How a one-line fix halved the load time of our new KYC Form

Miguel N. Galace

PayMongo recently launched a redesign of its know-your-customer (KYC) form to help bring the next 100,000+ PH businesses online.

We have seen explosive growth in the past year, thanks in no small part to the self-service funnel carved out by our KYC Form. While other payment platforms require that their customers go through an onboarding process via email or submission of physical documents, PayMongo empowers its users to complete and submit their application through our website so that they can begin receiving payments without the tedious back-and-forth of speaking with a sales agent.

This approach has enabled us to onboard thousands of businesses in less than 2 years.

Our original KYC Form got us 95% of the way in terms of compiling complete applications, but in order to fully close that loop and refine the overall experience for our new users, the Product Engineering team rolled out this latest iteration.

Welcome to PayMongo—and our new KYC Form! 🎉

While those two primary goals were the driving force behind this release, the Engineering team also saw room to improve the codebase in ways that could make a tangible impact on our users. We used mostly the same tools and technologies, but we were more judicious about how we used these to deliver a new experience.

One of those technologies is modern JavaScript (ES2015+). All its new features have made once staple libraries like jQuery and Underscore obsolete. And the new syntactic sugar has made writing more compact, expressive code a joy.

Take async/await syntax, for example—writing asynchronous code used to be an exercise in indentation:

But with async/await, we can write all that as if each line were to execute synchronously. No need to think about sync and async code paths in the same function! The execution flows linearly from top to bottom.

However, all these new bells and whistles don’t come without a few subtleties. We need to be careful about applying await, especially when dealing with more than one asynchronous operation at a time, like multiple network requests.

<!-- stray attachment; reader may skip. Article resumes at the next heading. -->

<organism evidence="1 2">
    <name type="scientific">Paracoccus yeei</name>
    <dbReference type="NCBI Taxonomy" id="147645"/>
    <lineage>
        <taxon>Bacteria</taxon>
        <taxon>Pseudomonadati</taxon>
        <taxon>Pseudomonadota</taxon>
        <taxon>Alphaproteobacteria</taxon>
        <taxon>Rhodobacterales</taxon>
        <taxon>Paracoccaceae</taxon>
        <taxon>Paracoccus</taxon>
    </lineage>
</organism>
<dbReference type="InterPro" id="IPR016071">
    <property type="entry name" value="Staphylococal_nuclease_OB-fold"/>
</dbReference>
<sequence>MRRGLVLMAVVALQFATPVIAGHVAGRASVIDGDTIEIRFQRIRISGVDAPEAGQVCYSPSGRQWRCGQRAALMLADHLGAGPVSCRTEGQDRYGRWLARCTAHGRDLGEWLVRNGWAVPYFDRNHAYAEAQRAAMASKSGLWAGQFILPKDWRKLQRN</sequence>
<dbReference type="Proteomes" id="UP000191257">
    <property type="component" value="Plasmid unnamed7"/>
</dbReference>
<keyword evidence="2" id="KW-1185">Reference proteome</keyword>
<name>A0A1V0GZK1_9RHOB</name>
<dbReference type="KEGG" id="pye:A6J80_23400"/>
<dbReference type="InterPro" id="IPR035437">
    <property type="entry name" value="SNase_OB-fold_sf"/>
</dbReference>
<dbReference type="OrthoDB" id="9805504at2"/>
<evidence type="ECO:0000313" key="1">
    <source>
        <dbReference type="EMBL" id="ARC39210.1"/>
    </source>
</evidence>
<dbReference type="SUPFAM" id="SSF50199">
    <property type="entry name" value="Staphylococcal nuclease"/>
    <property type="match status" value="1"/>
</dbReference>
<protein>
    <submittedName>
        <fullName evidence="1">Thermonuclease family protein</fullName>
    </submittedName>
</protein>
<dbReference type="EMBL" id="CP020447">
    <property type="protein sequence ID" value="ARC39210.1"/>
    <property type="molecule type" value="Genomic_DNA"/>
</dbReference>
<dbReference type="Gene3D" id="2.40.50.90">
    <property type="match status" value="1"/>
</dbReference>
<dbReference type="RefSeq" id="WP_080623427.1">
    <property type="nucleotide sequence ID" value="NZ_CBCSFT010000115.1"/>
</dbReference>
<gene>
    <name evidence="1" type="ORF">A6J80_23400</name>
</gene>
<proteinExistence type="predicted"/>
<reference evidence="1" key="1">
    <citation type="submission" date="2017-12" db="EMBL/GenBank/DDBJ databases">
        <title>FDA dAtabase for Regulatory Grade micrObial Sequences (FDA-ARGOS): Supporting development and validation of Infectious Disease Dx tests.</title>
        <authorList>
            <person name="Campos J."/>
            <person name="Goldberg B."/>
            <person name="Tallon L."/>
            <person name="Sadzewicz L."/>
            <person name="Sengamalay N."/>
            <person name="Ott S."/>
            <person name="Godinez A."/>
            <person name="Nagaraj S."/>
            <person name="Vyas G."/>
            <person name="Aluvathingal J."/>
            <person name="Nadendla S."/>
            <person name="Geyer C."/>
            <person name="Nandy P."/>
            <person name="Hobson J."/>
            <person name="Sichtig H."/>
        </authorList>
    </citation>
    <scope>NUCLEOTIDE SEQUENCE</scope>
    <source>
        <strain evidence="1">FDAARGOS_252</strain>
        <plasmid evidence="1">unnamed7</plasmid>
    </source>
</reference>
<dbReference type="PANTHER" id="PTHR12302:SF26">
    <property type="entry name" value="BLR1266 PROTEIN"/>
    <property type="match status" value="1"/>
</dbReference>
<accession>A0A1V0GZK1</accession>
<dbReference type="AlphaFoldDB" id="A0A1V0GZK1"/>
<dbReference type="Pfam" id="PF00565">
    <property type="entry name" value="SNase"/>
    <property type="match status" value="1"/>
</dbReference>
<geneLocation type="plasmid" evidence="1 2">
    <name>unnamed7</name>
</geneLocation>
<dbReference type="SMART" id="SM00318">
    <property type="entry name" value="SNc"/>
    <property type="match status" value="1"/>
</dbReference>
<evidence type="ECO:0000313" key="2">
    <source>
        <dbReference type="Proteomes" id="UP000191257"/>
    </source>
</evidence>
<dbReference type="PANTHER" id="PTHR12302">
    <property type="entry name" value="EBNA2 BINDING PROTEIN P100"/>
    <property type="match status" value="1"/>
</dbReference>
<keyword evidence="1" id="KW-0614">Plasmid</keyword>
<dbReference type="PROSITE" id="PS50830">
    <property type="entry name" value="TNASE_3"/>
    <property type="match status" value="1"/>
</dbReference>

Our KYC Form needs to query multiple endpoints to load completely, so our old code used to look something like this:

Seems innocent enough. But this approach was inherently slow because we were queueing requests that are completely independent of one another! Data Batch B didn’t need to wait for Data Batch A to finish before starting! Neither did Data Batch C need to wait for Data Batch B.

But this is exactly how await works. The next lines of code aren’t executed until what you’re await-ing finishes completely. Instead, we should be executing all the requests in parallel to retrieve all the data much faster than if we were to initiate the requests one after another.

We can still use await to do this, but to execute all these in parallel, we could take advantage of a greatly underutilized method in the Promise API: Promise.all().

Promise.all() accepts an array of promises and returns its own promise that will resolve once all the promises it is given are fulfilled. Therefore, await-ing it guarantees that (1) all requests will be complete with their corresponding data in the succeeding lines of code and (2) those requests will be initiated all at once.

Keep in mind that each item in the array needs to be a promise, so we shouldn’t be await-ing them before passing them into the Promise.all() call. Otherwise, we’d end up right where we started.

This simple change resulted in our new KYC Form loading more than 2.5× faster than before: down to an average of just 1.5 seconds from 4.0 seconds! All with a single wrapping Promise.all() call.

Old (left) vs. New (right)

Hopefully, this little performance boost—and the new and improved form UX—pushes more of our users to complete the onboarding process and join the thousands of businesses already accepting payments online with PayMongo.

To the next 100,000+ businesses! 🚀

Miguel N. Galace is a Software Engineer at PayMongo. This article was originally published on Medium on September 8, 2021.

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Published date:
September 28, 2021
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